AriseBank CEO Faces up to 20 Years in Jail After Guilty Plea

Rice lied to his investors during AriseBank’s ICO when he claimed the startup would offer FDIC-insured bank accounts.

Another fraud prosecution involving cryptocurrencies ended in a guilty plea when a Texas man admitted lying to investors in his phony ICO.

The chief executive of blockchain startup AriseBank, Jared Rice, 31, told a Dallas judge he sought to defraud investors out of $4.2 million. Rice was arrested and indicted in November on three counts of securities fraud and three counts of wire fraud, and he is reportedly facing up to 20 years in jail.

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Rice lied to his investors during AriseBank’s ICO when he claimed the startup would be “the world’s first decentralized cryptocurrency bank” that could offer consumers FDIC-insured bank accounts.

AriseBank marketed itself as a provider ‎of a full-service alternative financial system that combines the strengths of ‎conventional and decentralized banks, a blockchain exchange, and a ‎gold depository. ‎

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Details of AriseBank CEO’s Fraud

Last year, the US Securities and Exchange Commission (SEC) halted AriseBank’s fast-moving initial coin offering that was seeking to raise up to $1 billion from thousands of investors.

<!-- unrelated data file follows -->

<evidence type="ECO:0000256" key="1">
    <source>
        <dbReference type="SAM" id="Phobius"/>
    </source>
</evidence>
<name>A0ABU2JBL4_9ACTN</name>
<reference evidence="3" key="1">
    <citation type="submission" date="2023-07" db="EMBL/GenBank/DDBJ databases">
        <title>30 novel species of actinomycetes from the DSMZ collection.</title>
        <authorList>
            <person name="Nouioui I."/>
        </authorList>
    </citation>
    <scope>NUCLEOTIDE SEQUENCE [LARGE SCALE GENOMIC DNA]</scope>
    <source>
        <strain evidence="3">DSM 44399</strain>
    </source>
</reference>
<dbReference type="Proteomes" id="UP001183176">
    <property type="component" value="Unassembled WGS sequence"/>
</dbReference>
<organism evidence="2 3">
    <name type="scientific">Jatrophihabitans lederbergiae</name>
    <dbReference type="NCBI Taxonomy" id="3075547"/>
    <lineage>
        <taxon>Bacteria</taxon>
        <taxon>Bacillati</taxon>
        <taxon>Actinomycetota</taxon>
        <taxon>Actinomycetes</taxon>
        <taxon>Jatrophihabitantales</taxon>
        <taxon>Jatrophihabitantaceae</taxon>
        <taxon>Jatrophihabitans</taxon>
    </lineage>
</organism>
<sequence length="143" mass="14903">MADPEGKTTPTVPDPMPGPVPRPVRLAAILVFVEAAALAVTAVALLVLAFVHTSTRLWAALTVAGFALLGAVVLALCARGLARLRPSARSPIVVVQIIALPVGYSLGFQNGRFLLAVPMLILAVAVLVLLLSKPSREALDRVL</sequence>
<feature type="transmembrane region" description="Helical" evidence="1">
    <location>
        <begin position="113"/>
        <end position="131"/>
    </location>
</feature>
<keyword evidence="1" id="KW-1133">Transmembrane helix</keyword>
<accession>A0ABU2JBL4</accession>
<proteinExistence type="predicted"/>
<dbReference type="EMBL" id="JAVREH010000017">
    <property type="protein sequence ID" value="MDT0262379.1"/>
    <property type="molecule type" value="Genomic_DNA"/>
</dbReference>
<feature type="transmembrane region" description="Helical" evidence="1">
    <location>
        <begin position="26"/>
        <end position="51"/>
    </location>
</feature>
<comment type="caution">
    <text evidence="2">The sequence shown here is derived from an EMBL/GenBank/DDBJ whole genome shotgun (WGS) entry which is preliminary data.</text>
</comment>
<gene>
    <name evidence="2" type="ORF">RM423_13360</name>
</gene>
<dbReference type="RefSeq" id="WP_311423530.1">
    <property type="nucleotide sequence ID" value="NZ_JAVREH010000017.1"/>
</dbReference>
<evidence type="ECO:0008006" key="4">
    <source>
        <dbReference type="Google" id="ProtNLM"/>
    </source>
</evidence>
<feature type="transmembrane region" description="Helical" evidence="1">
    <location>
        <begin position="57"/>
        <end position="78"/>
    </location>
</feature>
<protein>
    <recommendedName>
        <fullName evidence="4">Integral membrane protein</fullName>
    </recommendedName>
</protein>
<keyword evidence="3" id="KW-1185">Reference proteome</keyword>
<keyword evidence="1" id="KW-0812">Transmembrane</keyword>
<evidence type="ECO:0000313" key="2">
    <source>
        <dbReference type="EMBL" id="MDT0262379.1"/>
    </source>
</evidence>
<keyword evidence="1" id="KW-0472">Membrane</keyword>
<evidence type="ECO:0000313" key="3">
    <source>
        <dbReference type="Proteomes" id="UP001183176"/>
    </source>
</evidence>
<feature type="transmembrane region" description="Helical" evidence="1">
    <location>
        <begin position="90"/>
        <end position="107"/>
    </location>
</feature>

Dallas-based AriseBank was ordered to stop its ICO and refund investor proceeds after the SEC released a report stating that it used social media, a celebrity endorsement, and other wide dissemination tactics to raise what it claims to be $600 million of its $1 billion goal in just two months.

The SEC obtained an emergency asset freeze against AriseBank and filed charges against its co-founders Jared Rice and Stanley Ford, alleging that they sold securities claiming that investments in AriseBank would bring “a first-of-its-kind decentralized bank offering a variety of consumer-facing banking products and services using more than 700 different virtual currencies.”

AriseBank falsely claimed that it had signed an ‎agreement to buy the Federal Deposit Insurance Corporation ‎‎(FDIC) insured bank, which has been in operation in the US ‎for over a century. If it went well, the acquisition would ‎give the crypto startup a full traditional banking license, as ‎well as a global network of ATMs and debit cards.‎ AriseBank also allegedly omitted to disclose the criminal background of key executives.

The Banking Commissioner of the state of Texas has also filed a non-appealable cease and desist order against AriseBank, as Finance Magnates reported in 2018.

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